We investigated the contribution of different screening criteria to the prenatal detection of Down syndrome (DS) as well as other chromosomal anomalies in the Jewish population in Israel during 1990 and 1992. There was a significant decrease (P<0·03) in the incidence of DS live‐births during 1992 (40:78 442) compared with 1990 (69:73 751) which paralleled a marked increase in total prenatal testing and in DS cases detected prenatally. Private laboratories, which perform amniocenteses mostly for women with a low risk of DS and without genetic counselling, had a significantly lower detection rate (1:917) compared with that of the genetic institutes, which following genetic counselling test both women ≥ 37 years of age (1:91) and women younger than 37 years (1:113). The detection of chromosomal anomalies other than DS was less affected by the reason for amniocentesis. Amniocentesis indicated by maternal serum marker screening of women younger than 37 years identified a greater number of chromosomal anomalies other than DS than amniocentesis based on age (≥37 years) alone (111:9604 versus 94:9810; P<0·06). Prenatal detection of DS is most effective when the indication for amniocentesis follows genetic counselling. The increasing use of maternal serum marker screening leads to a significant improvement in the positive detection rate of chromosomal anomalies other than DS in young women.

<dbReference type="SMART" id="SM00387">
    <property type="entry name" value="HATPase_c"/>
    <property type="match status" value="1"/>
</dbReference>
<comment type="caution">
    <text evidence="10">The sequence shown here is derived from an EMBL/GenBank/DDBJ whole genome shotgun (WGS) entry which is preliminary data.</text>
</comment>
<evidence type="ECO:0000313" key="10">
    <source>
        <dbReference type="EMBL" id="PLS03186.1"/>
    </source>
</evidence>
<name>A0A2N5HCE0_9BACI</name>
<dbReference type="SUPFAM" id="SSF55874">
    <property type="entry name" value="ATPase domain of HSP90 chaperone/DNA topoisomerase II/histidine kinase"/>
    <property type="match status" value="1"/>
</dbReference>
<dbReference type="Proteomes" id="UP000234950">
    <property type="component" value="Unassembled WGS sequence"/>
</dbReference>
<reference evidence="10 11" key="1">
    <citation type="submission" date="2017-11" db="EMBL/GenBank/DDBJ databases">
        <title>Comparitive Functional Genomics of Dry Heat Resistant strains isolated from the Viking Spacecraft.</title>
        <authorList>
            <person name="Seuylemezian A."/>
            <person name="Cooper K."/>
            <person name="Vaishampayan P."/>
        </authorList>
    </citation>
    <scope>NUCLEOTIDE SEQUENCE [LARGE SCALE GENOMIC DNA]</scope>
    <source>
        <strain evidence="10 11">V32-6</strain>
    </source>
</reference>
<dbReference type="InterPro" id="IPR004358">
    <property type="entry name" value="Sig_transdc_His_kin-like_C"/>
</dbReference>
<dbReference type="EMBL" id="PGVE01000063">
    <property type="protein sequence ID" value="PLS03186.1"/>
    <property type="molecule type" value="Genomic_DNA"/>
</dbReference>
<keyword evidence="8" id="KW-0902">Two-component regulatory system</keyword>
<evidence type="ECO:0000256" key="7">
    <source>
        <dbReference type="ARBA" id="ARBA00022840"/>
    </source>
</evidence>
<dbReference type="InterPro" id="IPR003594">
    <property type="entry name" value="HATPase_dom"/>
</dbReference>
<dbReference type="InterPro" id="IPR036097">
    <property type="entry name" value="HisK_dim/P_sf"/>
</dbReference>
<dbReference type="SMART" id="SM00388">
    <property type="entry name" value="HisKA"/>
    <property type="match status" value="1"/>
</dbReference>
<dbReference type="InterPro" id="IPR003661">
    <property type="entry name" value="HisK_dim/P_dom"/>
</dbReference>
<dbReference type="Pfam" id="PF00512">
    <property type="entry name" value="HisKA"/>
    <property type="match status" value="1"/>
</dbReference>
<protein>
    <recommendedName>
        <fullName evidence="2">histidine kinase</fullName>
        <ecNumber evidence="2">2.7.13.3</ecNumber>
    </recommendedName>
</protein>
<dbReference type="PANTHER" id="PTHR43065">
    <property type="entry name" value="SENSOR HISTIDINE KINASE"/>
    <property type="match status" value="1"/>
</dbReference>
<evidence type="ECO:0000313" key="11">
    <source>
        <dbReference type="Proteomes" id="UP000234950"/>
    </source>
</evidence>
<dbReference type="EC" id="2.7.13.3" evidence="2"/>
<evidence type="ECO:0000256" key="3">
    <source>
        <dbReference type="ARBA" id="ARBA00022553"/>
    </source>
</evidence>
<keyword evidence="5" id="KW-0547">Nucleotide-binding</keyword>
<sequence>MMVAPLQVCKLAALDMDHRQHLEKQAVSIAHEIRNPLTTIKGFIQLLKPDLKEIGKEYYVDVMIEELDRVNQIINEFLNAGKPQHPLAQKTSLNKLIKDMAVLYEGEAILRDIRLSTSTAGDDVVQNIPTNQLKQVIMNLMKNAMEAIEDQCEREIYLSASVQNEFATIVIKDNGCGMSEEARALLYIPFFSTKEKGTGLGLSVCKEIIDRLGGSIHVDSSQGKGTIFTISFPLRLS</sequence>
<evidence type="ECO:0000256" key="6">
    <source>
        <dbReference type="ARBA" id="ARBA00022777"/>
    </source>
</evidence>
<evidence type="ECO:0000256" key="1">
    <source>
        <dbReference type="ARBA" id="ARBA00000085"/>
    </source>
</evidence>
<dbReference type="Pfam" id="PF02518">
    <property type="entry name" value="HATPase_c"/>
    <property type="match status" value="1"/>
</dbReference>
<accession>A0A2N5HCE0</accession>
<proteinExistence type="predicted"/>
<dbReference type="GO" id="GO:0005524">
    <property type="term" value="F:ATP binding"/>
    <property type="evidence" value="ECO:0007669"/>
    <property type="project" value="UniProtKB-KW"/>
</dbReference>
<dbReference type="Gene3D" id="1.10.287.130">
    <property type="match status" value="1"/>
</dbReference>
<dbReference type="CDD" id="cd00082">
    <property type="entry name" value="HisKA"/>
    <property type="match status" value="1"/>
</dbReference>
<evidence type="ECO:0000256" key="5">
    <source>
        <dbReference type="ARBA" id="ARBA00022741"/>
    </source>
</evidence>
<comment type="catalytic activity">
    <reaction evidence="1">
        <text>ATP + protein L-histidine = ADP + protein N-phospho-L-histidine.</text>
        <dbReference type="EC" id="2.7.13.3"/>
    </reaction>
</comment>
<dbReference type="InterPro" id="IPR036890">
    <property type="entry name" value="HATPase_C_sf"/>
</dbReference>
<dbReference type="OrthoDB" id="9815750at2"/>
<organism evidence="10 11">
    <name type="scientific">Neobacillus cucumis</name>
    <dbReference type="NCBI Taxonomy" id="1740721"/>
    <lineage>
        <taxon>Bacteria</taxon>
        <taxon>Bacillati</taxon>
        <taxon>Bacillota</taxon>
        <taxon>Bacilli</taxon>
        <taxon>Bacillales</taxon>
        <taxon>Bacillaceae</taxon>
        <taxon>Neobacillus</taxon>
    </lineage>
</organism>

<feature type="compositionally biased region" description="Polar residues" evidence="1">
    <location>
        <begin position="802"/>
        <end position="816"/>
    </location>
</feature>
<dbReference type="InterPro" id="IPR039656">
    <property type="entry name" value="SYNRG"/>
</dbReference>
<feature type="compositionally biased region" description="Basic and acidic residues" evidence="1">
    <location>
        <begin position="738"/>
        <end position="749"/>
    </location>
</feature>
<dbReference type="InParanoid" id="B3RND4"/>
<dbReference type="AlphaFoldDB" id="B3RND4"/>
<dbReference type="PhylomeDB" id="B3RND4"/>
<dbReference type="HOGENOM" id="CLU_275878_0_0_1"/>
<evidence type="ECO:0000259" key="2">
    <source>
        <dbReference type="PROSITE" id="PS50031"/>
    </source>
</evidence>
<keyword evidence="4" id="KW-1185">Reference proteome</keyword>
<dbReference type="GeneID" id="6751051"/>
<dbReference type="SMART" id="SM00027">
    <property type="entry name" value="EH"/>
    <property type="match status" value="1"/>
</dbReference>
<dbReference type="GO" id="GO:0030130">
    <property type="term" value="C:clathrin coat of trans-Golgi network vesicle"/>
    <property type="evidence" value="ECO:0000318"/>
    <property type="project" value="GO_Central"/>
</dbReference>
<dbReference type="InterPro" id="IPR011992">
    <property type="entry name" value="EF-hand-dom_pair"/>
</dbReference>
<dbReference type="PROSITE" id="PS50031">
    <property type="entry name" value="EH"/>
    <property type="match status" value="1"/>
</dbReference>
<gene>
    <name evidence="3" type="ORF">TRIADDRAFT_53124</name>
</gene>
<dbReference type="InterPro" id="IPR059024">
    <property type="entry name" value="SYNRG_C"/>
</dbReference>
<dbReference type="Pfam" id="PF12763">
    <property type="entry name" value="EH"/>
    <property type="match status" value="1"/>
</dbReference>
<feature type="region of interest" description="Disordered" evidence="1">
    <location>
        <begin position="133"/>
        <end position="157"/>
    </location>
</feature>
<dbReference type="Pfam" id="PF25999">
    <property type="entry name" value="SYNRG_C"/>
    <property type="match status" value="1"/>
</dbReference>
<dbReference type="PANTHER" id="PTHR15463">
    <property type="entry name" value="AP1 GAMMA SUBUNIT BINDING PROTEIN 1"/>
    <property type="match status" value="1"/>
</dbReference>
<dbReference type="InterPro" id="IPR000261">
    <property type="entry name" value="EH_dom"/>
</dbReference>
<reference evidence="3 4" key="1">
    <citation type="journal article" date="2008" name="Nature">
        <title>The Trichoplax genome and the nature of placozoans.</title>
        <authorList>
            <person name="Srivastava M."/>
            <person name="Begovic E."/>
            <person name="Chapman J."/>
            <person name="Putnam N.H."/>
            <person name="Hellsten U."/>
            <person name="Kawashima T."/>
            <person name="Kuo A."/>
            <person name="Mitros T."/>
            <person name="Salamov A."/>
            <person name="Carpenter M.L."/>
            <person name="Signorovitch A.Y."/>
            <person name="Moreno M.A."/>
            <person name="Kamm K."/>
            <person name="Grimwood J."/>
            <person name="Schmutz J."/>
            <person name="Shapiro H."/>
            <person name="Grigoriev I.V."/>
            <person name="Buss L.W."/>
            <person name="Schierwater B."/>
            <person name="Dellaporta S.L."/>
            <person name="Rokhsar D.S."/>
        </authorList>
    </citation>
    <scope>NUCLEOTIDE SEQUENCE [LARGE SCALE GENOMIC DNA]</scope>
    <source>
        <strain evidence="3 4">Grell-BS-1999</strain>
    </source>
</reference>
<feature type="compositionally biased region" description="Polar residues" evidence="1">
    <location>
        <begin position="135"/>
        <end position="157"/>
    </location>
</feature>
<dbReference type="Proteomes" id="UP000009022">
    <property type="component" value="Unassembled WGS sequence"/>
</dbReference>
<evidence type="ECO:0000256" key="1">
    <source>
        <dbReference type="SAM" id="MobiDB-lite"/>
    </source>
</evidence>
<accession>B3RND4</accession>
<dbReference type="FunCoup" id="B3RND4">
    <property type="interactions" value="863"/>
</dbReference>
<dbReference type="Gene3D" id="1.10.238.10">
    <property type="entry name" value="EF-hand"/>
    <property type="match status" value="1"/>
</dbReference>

- Down syndrome
- non‐Jewish population